Legal Alerts

Notice for Professional Liability Insurance


Broker-dealers that have insurance to protect themselves from liability to third parties likely have a form of professional errors and omissions liability insurance. Often this insurance is written on a “claims made” basis.  That means that the insurance applies to claims made during the existence of that policy. If a claim is made after a policy expires, one would generally look to a subsequent insurance policy to provide coverage.

This feature of the insurance makes providing notice of a claim particularly important. Every policy has to be analyzed under the precise language used in the insurance contract. That said, the policy will generally define what a “claim” is, and contain specific instructions pertaining to how the policyholder must provide notice, as well as the type of information that must be provided with the notice.

The failure to provide prompt notice can lead to problems. In fact, rather than ask whether the insurer has been prejudiced to late notice, some many courts consider timely notice to be a condition precedent to triggering coverage under a claims made policy. So failing to give proper notice could lead to there being no coverage. 

When one is served with a lawsuit, or an arbitration demand, that usually presents a clearly identified event that triggers notice to an insurer. Insurance policies will often define claims in terms of written demands. But what about circumstances that are less clear – something that isn’t quite a written demand, but something that nevertheless suggests a possible problem with liability?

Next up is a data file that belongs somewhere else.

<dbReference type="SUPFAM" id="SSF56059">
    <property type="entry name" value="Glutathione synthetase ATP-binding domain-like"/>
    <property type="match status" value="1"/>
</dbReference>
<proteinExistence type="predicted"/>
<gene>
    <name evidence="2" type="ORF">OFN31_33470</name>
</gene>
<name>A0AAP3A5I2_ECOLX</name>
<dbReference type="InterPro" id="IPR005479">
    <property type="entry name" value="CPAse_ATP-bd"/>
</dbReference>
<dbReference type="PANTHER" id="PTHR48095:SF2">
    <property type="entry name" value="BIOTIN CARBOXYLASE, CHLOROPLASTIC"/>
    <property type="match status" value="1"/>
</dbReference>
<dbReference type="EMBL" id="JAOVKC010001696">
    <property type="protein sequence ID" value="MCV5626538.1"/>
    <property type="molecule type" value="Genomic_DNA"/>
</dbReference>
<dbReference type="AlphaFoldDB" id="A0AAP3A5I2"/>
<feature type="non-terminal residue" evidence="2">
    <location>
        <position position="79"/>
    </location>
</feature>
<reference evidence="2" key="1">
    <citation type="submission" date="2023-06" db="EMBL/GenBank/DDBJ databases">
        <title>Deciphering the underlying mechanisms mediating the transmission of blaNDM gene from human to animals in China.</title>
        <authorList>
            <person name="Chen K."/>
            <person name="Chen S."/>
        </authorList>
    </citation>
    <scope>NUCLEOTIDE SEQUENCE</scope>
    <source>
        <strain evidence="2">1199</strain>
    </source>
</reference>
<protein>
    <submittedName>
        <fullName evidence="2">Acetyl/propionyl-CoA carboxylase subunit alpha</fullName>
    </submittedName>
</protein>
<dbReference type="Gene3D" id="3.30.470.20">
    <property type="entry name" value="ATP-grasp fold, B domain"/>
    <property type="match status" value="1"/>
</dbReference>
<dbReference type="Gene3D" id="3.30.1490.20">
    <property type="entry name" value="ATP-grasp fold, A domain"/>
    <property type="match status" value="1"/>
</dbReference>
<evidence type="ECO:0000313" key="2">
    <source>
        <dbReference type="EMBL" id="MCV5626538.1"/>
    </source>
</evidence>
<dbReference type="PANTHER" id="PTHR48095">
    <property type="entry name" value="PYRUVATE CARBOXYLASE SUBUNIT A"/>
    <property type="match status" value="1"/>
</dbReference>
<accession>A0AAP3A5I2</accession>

Policies generally address this situation by also requiring notice of circumstances that may reasonably be expected to result in a claim. The purpose of this is to allow the insurer an opportunity to conduct an investigation into the possible problem in the hope of identifying and preserving evidence, as well as quantifying and mitigating potential liability.

The best practice concerning notice of claims or circumstances is to provide it early and to err on the side of disclosure.

Search Tips:

You may use the wildcard symbol (*) as a root expander.  A search for "anti*" will find not only "anti", but also "anti-trust", "antique", etc.

Entering two terms together in a search field will behave as though an "OR" is being used.  For example, entering "Antique Motorcars" as a Client Name search will find results with either word in the Client Name.


AND and OR may be used in a search.  Note: they must be capitalized, e.g., "Project AND Finance." 

The + and - sign operators may be used.  The + sign indicates that the term immediately following is required, while the - sign indicates to omit results that contain that term. E.g., "+real -estate" says results must have "real" but not "estate".

To perform an exact phrase search, surround your search phrase with quotation marks.  For example, "Project Finance".

Searches are not case sensitive.